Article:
I love Christmas.
As soon as the Thanksgiving table is cleared and the are leftovers neatly packed in the fridge for the next day’s lunch, I am in Christmas mode. The tree is bought on Black Friday, decorations go up all weekend, and from there on out it’s Christmas movies, cheesy holiday romance novels, and round-the-clock carols on the local radio station.
But there’s one thing about Christmas I just hate.
It’s the feeling that hits me like a ton of bricks late afternoon every December 25th. The anticlimax of it all. The feeling that there’s been all this anticipation, all this excitement, all this building up…and then, it’s over.
Christmas Day comes to an end and it’s back to your regular programming. On December 26th, my holiday radio station is once again churning out the best of the 90s and today, no jingle bells included. Twenty-four hours of A Christmas Story gives way to the regular reruns of Friends and My Name is Earl. The Christmas tree is still up, but it’s got a sad twinge to it now … it seems to know you’re already debating whether you should take it down before New Year’s or let it see the light of 2014.
This is my problem with Christmas, or better said, my problem with American Christmas. We put so much time, money, and emotional work into preparing for Christmas, but once it actually comes, we barely give it a day before we’re moving on to the next thing. This is so representative of our culture: as Americans, we’re always rushing towards the next thing, rarely giving ourselves time to stop once we get there and actually be present in the moment. That’s why this Christmas, I’m taking a hint from my adopted second country, Spain- one that I want to share with you today.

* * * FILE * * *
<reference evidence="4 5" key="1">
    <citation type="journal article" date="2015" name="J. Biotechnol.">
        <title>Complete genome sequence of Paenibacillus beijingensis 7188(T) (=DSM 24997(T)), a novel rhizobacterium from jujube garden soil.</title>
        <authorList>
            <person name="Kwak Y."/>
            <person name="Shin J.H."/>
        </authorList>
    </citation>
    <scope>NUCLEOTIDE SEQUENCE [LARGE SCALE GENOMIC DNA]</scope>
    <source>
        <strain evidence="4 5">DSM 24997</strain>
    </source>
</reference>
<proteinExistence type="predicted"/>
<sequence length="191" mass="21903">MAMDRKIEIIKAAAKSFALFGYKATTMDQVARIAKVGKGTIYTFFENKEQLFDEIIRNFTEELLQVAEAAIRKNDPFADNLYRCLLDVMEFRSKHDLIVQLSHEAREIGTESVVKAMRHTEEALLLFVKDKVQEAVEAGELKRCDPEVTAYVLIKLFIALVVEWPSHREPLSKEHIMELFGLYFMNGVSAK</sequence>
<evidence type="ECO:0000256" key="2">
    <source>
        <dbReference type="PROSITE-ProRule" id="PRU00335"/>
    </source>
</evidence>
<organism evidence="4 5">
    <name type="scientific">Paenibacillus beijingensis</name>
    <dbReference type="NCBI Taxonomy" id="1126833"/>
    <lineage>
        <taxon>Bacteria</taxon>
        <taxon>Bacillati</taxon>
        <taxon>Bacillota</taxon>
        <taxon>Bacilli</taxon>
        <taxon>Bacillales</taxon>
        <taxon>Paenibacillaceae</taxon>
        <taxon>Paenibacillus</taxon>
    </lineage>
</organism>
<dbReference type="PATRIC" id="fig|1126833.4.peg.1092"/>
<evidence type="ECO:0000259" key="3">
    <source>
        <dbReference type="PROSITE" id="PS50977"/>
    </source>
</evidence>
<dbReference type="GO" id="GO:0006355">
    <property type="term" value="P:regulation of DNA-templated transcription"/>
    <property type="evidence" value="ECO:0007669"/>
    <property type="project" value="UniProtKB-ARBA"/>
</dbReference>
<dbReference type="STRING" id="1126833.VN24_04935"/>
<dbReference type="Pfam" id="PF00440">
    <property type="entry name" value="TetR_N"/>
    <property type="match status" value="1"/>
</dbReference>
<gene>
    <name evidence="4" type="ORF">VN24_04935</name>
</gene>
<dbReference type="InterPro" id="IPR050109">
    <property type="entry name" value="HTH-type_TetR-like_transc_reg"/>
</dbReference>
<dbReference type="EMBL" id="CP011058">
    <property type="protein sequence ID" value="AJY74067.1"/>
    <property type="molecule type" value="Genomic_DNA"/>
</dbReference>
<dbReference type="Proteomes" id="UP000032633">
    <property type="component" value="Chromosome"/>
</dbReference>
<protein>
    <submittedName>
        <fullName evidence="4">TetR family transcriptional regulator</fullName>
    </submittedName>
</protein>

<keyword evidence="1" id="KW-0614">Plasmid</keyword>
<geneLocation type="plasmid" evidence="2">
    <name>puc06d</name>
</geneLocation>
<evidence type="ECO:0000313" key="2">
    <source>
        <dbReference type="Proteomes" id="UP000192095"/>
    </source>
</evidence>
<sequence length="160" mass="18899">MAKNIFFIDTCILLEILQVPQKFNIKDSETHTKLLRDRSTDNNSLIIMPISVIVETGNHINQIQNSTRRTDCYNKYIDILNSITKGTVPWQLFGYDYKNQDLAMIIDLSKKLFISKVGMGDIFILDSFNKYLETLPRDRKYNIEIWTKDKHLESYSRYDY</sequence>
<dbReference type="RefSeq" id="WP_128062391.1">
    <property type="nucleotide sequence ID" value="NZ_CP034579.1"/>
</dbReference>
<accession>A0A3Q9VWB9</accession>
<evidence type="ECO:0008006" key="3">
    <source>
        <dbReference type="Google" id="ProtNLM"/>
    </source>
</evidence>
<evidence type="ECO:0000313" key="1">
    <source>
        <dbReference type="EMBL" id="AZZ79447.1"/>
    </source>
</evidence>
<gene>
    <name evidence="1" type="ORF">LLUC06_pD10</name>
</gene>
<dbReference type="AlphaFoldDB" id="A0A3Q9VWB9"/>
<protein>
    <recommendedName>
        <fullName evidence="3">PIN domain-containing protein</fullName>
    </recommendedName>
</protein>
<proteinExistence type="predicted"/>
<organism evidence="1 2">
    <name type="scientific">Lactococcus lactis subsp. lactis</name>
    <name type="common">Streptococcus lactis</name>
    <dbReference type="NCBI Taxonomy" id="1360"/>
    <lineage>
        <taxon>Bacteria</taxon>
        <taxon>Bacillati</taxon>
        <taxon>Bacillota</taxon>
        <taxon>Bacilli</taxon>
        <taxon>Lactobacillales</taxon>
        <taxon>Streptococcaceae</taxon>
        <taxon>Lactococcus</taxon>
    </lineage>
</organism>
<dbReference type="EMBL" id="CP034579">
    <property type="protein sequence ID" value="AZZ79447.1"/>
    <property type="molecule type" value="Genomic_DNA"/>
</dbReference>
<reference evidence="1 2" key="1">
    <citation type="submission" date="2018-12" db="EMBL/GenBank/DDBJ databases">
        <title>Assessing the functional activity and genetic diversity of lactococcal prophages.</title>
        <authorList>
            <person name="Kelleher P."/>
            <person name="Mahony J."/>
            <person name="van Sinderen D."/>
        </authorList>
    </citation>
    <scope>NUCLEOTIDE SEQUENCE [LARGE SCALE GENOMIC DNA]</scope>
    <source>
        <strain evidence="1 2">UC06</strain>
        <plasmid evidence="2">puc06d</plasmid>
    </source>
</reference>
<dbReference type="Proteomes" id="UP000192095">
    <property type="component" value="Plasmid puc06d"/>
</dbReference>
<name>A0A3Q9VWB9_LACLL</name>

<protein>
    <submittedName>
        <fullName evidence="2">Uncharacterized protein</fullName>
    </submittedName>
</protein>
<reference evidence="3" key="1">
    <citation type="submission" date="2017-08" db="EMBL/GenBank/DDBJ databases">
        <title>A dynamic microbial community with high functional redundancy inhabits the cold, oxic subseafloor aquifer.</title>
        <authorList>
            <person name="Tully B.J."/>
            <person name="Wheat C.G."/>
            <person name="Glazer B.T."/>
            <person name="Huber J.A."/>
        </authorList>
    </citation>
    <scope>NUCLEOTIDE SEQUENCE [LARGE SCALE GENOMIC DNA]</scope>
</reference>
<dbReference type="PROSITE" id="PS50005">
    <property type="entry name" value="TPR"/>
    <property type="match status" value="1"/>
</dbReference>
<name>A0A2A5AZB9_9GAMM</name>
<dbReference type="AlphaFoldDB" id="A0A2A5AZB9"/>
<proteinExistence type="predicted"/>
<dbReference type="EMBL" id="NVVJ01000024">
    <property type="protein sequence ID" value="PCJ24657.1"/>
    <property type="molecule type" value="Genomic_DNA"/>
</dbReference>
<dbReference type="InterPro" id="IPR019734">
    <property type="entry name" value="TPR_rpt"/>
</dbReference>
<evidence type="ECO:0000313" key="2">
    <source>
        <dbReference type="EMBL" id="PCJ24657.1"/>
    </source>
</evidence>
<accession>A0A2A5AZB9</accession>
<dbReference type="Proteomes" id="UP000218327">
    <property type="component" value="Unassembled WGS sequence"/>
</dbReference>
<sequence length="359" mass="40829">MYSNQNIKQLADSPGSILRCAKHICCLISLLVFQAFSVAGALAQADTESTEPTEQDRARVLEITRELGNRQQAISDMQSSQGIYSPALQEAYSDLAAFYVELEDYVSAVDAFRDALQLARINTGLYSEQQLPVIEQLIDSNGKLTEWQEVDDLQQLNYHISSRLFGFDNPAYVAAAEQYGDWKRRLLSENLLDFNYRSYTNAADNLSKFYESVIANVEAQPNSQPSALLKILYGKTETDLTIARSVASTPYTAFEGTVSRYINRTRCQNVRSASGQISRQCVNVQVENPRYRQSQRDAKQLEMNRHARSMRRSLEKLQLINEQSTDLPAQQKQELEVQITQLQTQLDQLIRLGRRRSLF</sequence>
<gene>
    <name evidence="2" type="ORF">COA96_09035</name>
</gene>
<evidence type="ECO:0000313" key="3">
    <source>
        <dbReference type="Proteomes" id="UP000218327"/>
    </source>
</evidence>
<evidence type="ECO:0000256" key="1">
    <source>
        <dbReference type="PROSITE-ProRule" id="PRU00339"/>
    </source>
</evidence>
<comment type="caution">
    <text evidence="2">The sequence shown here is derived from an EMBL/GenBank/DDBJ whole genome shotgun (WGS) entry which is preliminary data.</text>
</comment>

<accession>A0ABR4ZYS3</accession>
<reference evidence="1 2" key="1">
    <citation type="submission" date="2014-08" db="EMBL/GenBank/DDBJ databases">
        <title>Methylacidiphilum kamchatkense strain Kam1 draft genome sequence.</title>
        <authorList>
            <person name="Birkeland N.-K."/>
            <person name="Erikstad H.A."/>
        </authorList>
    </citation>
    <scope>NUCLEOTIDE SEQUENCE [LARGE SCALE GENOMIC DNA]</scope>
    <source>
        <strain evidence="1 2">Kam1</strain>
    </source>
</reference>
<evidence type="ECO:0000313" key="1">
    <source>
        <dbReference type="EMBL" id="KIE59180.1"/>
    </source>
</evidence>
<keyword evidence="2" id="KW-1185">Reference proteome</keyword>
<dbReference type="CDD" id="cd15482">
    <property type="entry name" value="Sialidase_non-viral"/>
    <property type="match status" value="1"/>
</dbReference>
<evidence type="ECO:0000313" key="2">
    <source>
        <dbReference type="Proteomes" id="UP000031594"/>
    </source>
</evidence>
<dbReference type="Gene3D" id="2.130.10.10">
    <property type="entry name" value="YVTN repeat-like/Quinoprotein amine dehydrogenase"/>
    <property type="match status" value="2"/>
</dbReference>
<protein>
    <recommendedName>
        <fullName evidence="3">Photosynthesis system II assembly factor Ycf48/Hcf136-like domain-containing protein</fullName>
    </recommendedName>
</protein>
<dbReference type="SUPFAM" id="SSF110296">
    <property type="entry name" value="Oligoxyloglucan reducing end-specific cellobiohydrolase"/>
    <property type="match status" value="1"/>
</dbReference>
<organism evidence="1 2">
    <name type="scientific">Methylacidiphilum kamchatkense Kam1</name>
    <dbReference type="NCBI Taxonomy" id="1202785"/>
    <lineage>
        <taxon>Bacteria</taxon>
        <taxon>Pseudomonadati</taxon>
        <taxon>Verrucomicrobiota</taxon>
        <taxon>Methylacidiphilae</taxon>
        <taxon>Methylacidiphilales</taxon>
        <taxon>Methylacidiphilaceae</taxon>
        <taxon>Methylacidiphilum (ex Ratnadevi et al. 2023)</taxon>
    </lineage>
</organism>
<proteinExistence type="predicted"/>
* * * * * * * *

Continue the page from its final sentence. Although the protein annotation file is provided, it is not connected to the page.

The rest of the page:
As the wife of a born-and-raised Spaniard, Spain has become a second home to me. One of the greatest gifts my husband, Tomás, has given me is the gift of his culture, one that has taught me a lot about slowing down, being present, and truly living life rather than just plowing through it. A perfect example of this is the Christmas celebration.
As a very traditionally Catholic country, Spain’s Christmas “schedule” has its roots in the Church calendar, but you don’t have to be Catholic or even Christian to appreciate its value. In the Church, the time leading up to Christmas (from four Sundays prior, to be exact) is called Advent. This is a time of preparation for Christmas, comparable to the decorating, shopping, and general merry-making Americans typically partake in during this time. So, our two cultures are more or less on the same page there.
The big difference between American and Spanish Christmas is what happens on the 25th: for us in the U.S., Christmas Day is pretty much the end of the Christmas season. It’s the climax, and everything quickly winds down from there. But in Spain, December 25th is just the beginning of their true Christmas.
You know the song The 12 Days of Christmas, right? Partridge, pear tree, lords a-leaping and all that jazz? I always thought that song was about the days leading up to Christmas, with December 25th being the 12th day. But in reality, the 25th is the first day of Christmas, and that’s how it’s celebrated in Spain. In Spain, Christmas Day starts a 12-day celebration that stretches into the New Year until, on January 5th, children are visited by the Three Wise Men, who finally bring the gifts the little ones have been so anxiously awaiting.
I just love how in Spain, the plot diagram (is the teacher in me showing?) of Christmas has a 12-day plateau at the top rather than the single dot of our American celebration. Doesn’t that make more sense? Don’t we owe ourselves a relaxed, lengthy enjoyment of this holiday that means so much to so many of us?
This year, I challenge you to add some Spanish flair to your approach to Christmas. Don’t think of the 25th as the end of Christmas, but as the beginning. Keep the Christmas music, the movies, and the magic going straight into January. You’ve built up the spirit in your heart, and you deserve to let it sit there and blossom for a while. Winter is long and the next moment will come in time. For now, just enjoy this one.